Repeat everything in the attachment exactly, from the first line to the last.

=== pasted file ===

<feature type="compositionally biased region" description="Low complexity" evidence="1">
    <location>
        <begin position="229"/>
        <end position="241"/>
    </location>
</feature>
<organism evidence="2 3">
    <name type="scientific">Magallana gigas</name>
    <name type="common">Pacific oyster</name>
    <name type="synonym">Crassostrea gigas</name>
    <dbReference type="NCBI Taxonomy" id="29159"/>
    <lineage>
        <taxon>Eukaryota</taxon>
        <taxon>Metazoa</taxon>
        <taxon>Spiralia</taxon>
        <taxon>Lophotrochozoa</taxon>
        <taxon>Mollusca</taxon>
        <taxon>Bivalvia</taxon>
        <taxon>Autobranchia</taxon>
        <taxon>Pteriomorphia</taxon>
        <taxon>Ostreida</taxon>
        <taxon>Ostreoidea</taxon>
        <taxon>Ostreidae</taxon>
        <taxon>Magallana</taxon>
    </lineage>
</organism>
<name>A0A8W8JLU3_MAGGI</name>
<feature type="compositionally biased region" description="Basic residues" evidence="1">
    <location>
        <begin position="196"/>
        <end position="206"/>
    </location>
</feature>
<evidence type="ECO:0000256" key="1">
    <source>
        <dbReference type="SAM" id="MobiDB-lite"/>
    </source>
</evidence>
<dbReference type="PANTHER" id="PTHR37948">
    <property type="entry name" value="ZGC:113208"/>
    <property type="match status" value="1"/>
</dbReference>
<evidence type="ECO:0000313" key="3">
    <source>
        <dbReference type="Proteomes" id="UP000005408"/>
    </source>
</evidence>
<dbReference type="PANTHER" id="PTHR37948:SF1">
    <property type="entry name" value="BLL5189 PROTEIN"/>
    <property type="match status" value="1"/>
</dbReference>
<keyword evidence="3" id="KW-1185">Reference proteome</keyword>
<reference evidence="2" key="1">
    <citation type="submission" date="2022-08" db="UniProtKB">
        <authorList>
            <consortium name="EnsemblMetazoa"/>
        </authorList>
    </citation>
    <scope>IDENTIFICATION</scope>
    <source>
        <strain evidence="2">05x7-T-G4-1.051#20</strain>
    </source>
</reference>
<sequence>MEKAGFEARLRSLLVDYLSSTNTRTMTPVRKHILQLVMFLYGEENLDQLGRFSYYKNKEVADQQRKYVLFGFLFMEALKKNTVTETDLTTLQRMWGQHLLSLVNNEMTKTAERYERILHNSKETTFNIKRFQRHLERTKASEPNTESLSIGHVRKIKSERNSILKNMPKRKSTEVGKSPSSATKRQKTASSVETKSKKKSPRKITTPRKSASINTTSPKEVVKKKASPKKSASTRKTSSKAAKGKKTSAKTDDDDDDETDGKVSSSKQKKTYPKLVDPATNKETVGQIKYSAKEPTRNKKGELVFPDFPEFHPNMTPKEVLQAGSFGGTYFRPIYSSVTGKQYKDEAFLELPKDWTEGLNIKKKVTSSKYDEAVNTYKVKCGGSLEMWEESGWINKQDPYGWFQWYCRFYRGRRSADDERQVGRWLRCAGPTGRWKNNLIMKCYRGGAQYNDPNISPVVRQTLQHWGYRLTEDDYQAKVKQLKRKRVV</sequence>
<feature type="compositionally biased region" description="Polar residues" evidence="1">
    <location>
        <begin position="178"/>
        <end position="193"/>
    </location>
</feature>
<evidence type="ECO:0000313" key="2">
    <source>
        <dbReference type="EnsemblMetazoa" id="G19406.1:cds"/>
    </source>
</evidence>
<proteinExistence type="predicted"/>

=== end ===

<feature type="compositionally biased region" description="Low complexity" evidence="1">
    <location>
        <begin position="229"/>
        <end position="241"/>
    </location>
</feature>
<organism evidence="2 3">
    <name type="scientific">Magallana gigas</name>
    <name type="common">Pacific oyster</name>
    <name type="synonym">Crassostrea gigas</name>
    <dbReference type="NCBI Taxonomy" id="29159"/>
    <lineage>
        <taxon>Eukaryota</taxon>
        <taxon>Metazoa</taxon>
        <taxon>Spiralia</taxon>
        <taxon>Lophotrochozoa</taxon>
        <taxon>Mollusca</taxon>
        <taxon>Bivalvia</taxon>
        <taxon>Autobranchia</taxon>
        <taxon>Pteriomorphia</taxon>
        <taxon>Ostreida</taxon>
        <taxon>Ostreoidea</taxon>
        <taxon>Ostreidae</taxon>
        <taxon>Magallana</taxon>
    </lineage>
</organism>
<name>A0A8W8JLU3_MAGGI</name>
<feature type="compositionally biased region" description="Basic residues" evidence="1">
    <location>
        <begin position="196"/>
        <end position="206"/>
    </location>
</feature>
<evidence type="ECO:0000256" key="1">
    <source>
        <dbReference type="SAM" id="MobiDB-lite"/>
    </source>
</evidence>
<dbReference type="PANTHER" id="PTHR37948">
    <property type="entry name" value="ZGC:113208"/>
    <property type="match status" value="1"/>
</dbReference>
<evidence type="ECO:0000313" key="3">
    <source>
        <dbReference type="Proteomes" id="UP000005408"/>
    </source>
</evidence>
<dbReference type="PANTHER" id="PTHR37948:SF1">
    <property type="entry name" value="BLL5189 PROTEIN"/>
    <property type="match status" value="1"/>
</dbReference>
<keyword evidence="3" id="KW-1185">Reference proteome</keyword>
<reference evidence="2" key="1">
    <citation type="submission" date="2022-08" db="UniProtKB">
        <authorList>
            <consortium name="EnsemblMetazoa"/>
        </authorList>
    </citation>
    <scope>IDENTIFICATION</scope>
    <source>
        <strain evidence="2">05x7-T-G4-1.051#20</strain>
    </source>
</reference>
<sequence>MEKAGFEARLRSLLVDYLSSTNTRTMTPVRKHILQLVMFLYGEENLDQLGRFSYYKNKEVADQQRKYVLFGFLFMEALKKNTVTETDLTTLQRMWGQHLLSLVNNEMTKTAERYERILHNSKETTFNIKRFQRHLERTKASEPNTESLSIGHVRKIKSERNSILKNMPKRKSTEVGKSPSSATKRQKTASSVETKSKKKSPRKITTPRKSASINTTSPKEVVKKKASPKKSASTRKTSSKAAKGKKTSAKTDDDDDDETDGKVSSSKQKKTYPKLVDPATNKETVGQIKYSAKEPTRNKKGELVFPDFPEFHPNMTPKEVLQAGSFGGTYFRPIYSSVTGKQYKDEAFLELPKDWTEGLNIKKKVTSSKYDEAVNTYKVKCGGSLEMWEESGWINKQDPYGWFQWYCRFYRGRRSADDERQVGRWLRCAGPTGRWKNNLIMKCYRGGAQYNDPNISPVVRQTLQHWGYRLTEDDYQAKVKQLKRKRVV</sequence>
<feature type="compositionally biased region" description="Polar residues" evidence="1">
    <location>
        <begin position="178"/>
        <end position="193"/>
    </location>
</feature>
<evidence type="ECO:0000313" key="2">
    <source>
        <dbReference type="EnsemblMetazoa" id="G19406.1:cds"/>
    </source>
</evidence>
<proteinExistence type="predicted"/>